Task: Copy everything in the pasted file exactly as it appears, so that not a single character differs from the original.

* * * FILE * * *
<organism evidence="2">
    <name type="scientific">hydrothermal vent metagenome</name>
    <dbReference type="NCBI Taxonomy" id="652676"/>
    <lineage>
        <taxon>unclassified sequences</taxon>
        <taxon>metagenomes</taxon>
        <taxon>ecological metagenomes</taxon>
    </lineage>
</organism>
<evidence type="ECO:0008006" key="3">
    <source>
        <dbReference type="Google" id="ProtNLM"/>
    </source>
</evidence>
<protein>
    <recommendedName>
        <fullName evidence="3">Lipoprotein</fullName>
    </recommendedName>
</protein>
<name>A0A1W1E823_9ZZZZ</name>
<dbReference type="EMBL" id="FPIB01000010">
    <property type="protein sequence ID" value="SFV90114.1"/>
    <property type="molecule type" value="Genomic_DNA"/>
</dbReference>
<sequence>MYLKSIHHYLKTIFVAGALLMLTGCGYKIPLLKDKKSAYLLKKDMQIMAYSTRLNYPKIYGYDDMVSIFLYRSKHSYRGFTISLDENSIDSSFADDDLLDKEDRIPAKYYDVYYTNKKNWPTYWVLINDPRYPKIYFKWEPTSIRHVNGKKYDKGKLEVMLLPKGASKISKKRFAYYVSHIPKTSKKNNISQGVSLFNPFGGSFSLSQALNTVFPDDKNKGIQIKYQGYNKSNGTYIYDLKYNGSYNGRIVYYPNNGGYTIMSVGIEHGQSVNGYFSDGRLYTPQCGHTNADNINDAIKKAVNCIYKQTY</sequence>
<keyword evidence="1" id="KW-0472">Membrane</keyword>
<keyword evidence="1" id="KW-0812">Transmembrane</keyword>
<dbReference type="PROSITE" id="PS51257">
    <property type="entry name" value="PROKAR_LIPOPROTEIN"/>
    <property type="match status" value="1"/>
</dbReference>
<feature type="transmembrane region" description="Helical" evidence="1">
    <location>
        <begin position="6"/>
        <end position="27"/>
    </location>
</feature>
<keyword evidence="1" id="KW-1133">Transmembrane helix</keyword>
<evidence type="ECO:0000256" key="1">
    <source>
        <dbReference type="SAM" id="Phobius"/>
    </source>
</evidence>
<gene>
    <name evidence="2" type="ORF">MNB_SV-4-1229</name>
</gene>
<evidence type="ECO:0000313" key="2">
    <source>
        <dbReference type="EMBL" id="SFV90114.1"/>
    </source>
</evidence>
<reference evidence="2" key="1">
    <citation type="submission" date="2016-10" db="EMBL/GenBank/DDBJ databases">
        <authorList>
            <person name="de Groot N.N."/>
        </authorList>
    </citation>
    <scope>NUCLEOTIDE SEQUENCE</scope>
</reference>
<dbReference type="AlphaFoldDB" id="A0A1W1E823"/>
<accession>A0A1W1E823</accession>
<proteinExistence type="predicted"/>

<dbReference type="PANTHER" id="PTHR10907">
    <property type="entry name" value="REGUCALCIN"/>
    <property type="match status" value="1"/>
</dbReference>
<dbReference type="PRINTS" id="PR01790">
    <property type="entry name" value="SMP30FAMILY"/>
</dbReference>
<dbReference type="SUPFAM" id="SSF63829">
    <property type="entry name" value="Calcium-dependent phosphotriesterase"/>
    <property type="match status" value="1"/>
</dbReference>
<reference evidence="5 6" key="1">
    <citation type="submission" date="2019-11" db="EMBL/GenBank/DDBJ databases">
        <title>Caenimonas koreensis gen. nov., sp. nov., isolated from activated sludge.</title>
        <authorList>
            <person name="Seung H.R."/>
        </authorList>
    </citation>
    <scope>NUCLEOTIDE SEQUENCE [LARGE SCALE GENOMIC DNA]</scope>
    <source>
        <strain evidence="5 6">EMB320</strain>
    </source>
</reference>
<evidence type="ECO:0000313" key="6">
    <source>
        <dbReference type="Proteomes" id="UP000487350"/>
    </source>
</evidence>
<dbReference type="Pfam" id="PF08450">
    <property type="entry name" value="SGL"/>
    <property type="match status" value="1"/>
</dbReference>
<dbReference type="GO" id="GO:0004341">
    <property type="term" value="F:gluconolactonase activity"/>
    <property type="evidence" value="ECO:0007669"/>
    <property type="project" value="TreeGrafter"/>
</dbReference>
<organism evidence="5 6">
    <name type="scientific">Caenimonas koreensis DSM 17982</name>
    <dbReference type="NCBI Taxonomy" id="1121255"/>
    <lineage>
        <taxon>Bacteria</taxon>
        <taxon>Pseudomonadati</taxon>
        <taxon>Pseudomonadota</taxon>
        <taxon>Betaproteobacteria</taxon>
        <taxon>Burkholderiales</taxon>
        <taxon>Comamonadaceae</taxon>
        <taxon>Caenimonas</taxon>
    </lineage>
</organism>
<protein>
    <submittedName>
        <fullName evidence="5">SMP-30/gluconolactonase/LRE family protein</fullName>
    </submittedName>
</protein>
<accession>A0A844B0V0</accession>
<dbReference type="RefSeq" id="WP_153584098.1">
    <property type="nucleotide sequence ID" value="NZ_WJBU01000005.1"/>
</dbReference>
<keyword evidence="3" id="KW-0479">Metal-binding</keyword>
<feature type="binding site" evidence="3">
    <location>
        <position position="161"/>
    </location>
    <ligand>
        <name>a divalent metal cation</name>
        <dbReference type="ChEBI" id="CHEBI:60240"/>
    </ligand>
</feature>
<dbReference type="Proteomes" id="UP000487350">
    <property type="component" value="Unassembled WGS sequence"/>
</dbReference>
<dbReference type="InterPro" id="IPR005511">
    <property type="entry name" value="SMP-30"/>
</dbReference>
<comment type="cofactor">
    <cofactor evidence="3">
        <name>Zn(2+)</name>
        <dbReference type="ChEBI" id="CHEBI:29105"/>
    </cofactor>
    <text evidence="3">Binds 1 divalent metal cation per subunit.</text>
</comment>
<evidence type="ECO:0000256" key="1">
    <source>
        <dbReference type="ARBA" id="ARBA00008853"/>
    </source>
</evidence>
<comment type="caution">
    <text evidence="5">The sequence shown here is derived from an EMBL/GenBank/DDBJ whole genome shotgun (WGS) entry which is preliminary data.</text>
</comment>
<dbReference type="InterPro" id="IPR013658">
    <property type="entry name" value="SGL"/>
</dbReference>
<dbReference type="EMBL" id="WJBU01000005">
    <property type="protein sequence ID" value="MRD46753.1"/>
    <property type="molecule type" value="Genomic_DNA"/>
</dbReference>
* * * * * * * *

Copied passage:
<organism evidence="2">
    <name type="scientific">hydrothermal vent metagenome</name>
    <dbReference type="NCBI Taxonomy" id="652676"/>
    <lineage>
        <taxon>unclassified sequences</taxon>
        <taxon>metagenomes</taxon>
        <taxon>ecological metagenomes</taxon>
    </lineage>
</organism>
<evidence type="ECO:0008006" key="3">
    <source>
        <dbReference type="Google" id="ProtNLM"/>
    </source>
</evidence>
<protein>
    <recommendedName>
        <fullName evidence="3">Lipoprotein</fullName>
    </recommendedName>
</protein>
<name>A0A1W1E823_9ZZZZ</name>
<dbReference type="EMBL" id="FPIB01000010">
    <property type="protein sequence ID" value="SFV90114.1"/>
    <property type="molecule type" value="Genomic_DNA"/>
</dbReference>
<sequence>MYLKSIHHYLKTIFVAGALLMLTGCGYKIPLLKDKKSAYLLKKDMQIMAYSTRLNYPKIYGYDDMVSIFLYRSKHSYRGFTISLDENSIDSSFADDDLLDKEDRIPAKYYDVYYTNKKNWPTYWVLINDPRYPKIYFKWEPTSIRHVNGKKYDKGKLEVMLLPKGASKISKKRFAYYVSHIPKTSKKNNISQGVSLFNPFGGSFSLSQALNTVFPDDKNKGIQIKYQGYNKSNGTYIYDLKYNGSYNGRIVYYPNNGGYTIMSVGIEHGQSVNGYFSDGRLYTPQCGHTNADNINDAIKKAVNCIYKQTY</sequence>
<keyword evidence="1" id="KW-0472">Membrane</keyword>
<keyword evidence="1" id="KW-0812">Transmembrane</keyword>
<dbReference type="PROSITE" id="PS51257">
    <property type="entry name" value="PROKAR_LIPOPROTEIN"/>
    <property type="match status" value="1"/>
</dbReference>
<feature type="transmembrane region" description="Helical" evidence="1">
    <location>
        <begin position="6"/>
        <end position="27"/>
    </location>
</feature>
<keyword evidence="1" id="KW-1133">Transmembrane helix</keyword>
<evidence type="ECO:0000256" key="1">
    <source>
        <dbReference type="SAM" id="Phobius"/>
    </source>
</evidence>
<gene>
    <name evidence="2" type="ORF">MNB_SV-4-1229</name>
</gene>
<evidence type="ECO:0000313" key="2">
    <source>
        <dbReference type="EMBL" id="SFV90114.1"/>
    </source>
</evidence>
<reference evidence="2" key="1">
    <citation type="submission" date="2016-10" db="EMBL/GenBank/DDBJ databases">
        <authorList>
            <person name="de Groot N.N."/>
        </authorList>
    </citation>
    <scope>NUCLEOTIDE SEQUENCE</scope>
</reference>
<dbReference type="AlphaFoldDB" id="A0A1W1E823"/>
<accession>A0A1W1E823</accession>
<proteinExistence type="predicted"/>

<dbReference type="PANTHER" id="PTHR10907">
    <property type="entry name" value="REGUCALCIN"/>
    <property type="match status" value="1"/>
</dbReference>
<dbReference type="PRINTS" id="PR01790">
    <property type="entry name" value="SMP30FAMILY"/>
</dbReference>
<dbReference type="SUPFAM" id="SSF63829">
    <property type="entry name" value="Calcium-dependent phosphotriesterase"/>
    <property type="match status" value="1"/>
</dbReference>
<reference evidence="5 6" key="1">
    <citation type="submission" date="2019-11" db="EMBL/GenBank/DDBJ databases">
        <title>Caenimonas koreensis gen. nov., sp. nov., isolated from activated sludge.</title>
        <authorList>
            <person name="Seung H.R."/>
        </authorList>
    </citation>
    <scope>NUCLEOTIDE SEQUENCE [LARGE SCALE GENOMIC DNA]</scope>
    <source>
        <strain evidence="5 6">EMB320</strain>
    </source>
</reference>
<evidence type="ECO:0000313" key="6">
    <source>
        <dbReference type="Proteomes" id="UP000487350"/>
    </source>
</evidence>
<dbReference type="Pfam" id="PF08450">
    <property type="entry name" value="SGL"/>
    <property type="match status" value="1"/>
</dbReference>
<dbReference type="GO" id="GO:0004341">
    <property type="term" value="F:gluconolactonase activity"/>
    <property type="evidence" value="ECO:0007669"/>
    <property type="project" value="TreeGrafter"/>
</dbReference>
<organism evidence="5 6">
    <name type="scientific">Caenimonas koreensis DSM 17982</name>
    <dbReference type="NCBI Taxonomy" id="1121255"/>
    <lineage>
        <taxon>Bacteria</taxon>
        <taxon>Pseudomonadati</taxon>
        <taxon>Pseudomonadota</taxon>
        <taxon>Betaproteobacteria</taxon>
        <taxon>Burkholderiales</taxon>
        <taxon>Comamonadaceae</taxon>
        <taxon>Caenimonas</taxon>
    </lineage>
</organism>
<protein>
    <submittedName>
        <fullName evidence="5">SMP-30/gluconolactonase/LRE family protein</fullName>
    </submittedName>
</protein>
<accession>A0A844B0V0</accession>
<dbReference type="RefSeq" id="WP_153584098.1">
    <property type="nucleotide sequence ID" value="NZ_WJBU01000005.1"/>
</dbReference>
<keyword evidence="3" id="KW-0479">Metal-binding</keyword>
<feature type="binding site" evidence="3">
    <location>
        <position position="161"/>
    </location>
    <ligand>
        <name>a divalent metal cation</name>
        <dbReference type="ChEBI" id="CHEBI:60240"/>
    </ligand>
</feature>
<dbReference type="Proteomes" id="UP000487350">
    <property type="component" value="Unassembled WGS sequence"/>
</dbReference>
<dbReference type="InterPro" id="IPR005511">
    <property type="entry name" value="SMP-30"/>
</dbReference>
<comment type="cofactor">
    <cofactor evidence="3">
        <name>Zn(2+)</name>
        <dbReference type="ChEBI" id="CHEBI:29105"/>
    </cofactor>
    <text evidence="3">Binds 1 divalent metal cation per subunit.</text>
</comment>
<evidence type="ECO:0000256" key="1">
    <source>
        <dbReference type="ARBA" id="ARBA00008853"/>
    </source>
</evidence>
<comment type="caution">
    <text evidence="5">The sequence shown here is derived from an EMBL/GenBank/DDBJ whole genome shotgun (WGS) entry which is preliminary data.</text>
</comment>
<dbReference type="InterPro" id="IPR013658">
    <property type="entry name" value="SGL"/>
</dbReference>
<dbReference type="EMBL" id="WJBU01000005">
    <property type="protein sequence ID" value="MRD46753.1"/>
    <property type="molecule type" value="Genomic_DNA"/>
</dbReference>